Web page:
“As soon as I put it under the microscope, the species jumped out at me,” Sereno said. “Its teeth were very tall and the jaw was very short. It was something new.”
Pegomastax, found in South Africa, was a “punk-sized” dinosaur, less than one foot tall and two feet long. It had a short parrot-like beak, sharp canine teeth, and a one inch jaw: a combination likely used for shearing leaves, plucking fruits, and possibly eating meat.
Sereno first saw Pegomastax’s fossils in 1983 as a graduate student at the American Museum of Natural History.
“I was the lucky one,” Sereno said. “I had some free time, took out the box, and said, ‘Whoa.’”
After almost 30 years of visiting museums, going back into to the field, and talking with other researchers, Sereno first described Pegomastax in an online journal last week.
“It’s like trying to track down a line of evidence like a detective,” Sereno said. “I went to the field to look for these dinosaurs. I went to museums. I went to China. The important thing is not to name every dinosaur. I’m trying to understand the group.”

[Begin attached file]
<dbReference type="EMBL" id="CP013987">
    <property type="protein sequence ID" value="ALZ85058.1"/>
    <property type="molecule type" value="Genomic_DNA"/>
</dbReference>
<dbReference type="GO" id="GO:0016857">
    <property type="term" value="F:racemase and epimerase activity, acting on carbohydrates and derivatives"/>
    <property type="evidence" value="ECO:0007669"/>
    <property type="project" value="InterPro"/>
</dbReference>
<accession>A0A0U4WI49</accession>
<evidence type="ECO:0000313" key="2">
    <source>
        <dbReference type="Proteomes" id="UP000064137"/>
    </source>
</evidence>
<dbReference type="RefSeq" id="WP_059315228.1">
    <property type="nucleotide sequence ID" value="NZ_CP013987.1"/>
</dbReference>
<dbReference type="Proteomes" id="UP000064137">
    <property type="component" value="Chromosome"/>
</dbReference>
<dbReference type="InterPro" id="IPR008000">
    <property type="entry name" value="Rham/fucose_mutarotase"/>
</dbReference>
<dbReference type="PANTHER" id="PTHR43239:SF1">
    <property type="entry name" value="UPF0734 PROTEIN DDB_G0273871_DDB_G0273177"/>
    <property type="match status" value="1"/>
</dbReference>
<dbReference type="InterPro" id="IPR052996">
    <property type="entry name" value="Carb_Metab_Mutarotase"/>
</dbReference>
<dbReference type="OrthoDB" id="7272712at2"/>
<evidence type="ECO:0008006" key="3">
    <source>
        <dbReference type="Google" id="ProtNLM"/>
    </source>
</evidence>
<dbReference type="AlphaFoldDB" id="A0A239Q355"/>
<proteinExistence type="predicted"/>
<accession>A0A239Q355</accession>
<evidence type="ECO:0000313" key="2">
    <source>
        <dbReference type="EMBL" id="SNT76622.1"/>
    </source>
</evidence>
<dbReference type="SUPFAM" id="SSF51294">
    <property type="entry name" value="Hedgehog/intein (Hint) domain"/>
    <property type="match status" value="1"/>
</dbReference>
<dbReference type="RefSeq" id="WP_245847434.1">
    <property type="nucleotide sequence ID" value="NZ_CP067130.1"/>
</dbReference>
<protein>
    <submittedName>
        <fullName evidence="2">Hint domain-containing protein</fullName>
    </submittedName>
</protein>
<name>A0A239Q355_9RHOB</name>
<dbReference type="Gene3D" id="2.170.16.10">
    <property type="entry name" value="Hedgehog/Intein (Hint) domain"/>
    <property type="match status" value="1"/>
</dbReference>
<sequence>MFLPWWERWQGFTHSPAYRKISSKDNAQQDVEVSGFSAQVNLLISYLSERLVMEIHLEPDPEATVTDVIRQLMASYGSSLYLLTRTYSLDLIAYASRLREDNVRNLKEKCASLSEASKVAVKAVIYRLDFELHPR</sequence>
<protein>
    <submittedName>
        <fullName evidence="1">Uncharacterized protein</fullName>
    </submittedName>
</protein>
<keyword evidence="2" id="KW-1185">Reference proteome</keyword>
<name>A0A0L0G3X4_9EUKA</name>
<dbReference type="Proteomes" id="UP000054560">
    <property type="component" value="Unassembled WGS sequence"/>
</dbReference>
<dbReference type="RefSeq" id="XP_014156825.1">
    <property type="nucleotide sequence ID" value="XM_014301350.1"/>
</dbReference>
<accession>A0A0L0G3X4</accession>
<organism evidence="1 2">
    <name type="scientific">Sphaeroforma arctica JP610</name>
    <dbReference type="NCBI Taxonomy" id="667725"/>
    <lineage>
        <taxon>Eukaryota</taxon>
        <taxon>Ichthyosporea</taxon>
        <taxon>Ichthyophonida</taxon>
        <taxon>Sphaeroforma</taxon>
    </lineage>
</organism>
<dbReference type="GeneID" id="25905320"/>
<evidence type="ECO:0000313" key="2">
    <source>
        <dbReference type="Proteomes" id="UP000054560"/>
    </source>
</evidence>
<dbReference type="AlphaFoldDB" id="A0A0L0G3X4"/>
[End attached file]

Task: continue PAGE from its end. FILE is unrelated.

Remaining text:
Sereno plans on exploring heterodontosaurs further, seeking to fill in evolutionary gaps within the family. His research will focus on the purpose of their particular mouth structure and why the family remained so small.
“Their anatomy is key to understanding the early evolution of this great group of plant eaters,” Sereno said. “It’s a really engrossing part of evolution.”
Sereno’s team is also researching other unique dinosaur features and is working to engage students of all ages in paleontology. He is the co-founder of Project Exploration, a program dedicated to exposing city kids to dinosaur discovery and natural science.
“The important thing for students to understand is that I have a lot on my shelf to go through,” Sereno said. “Discoveries are to be made.”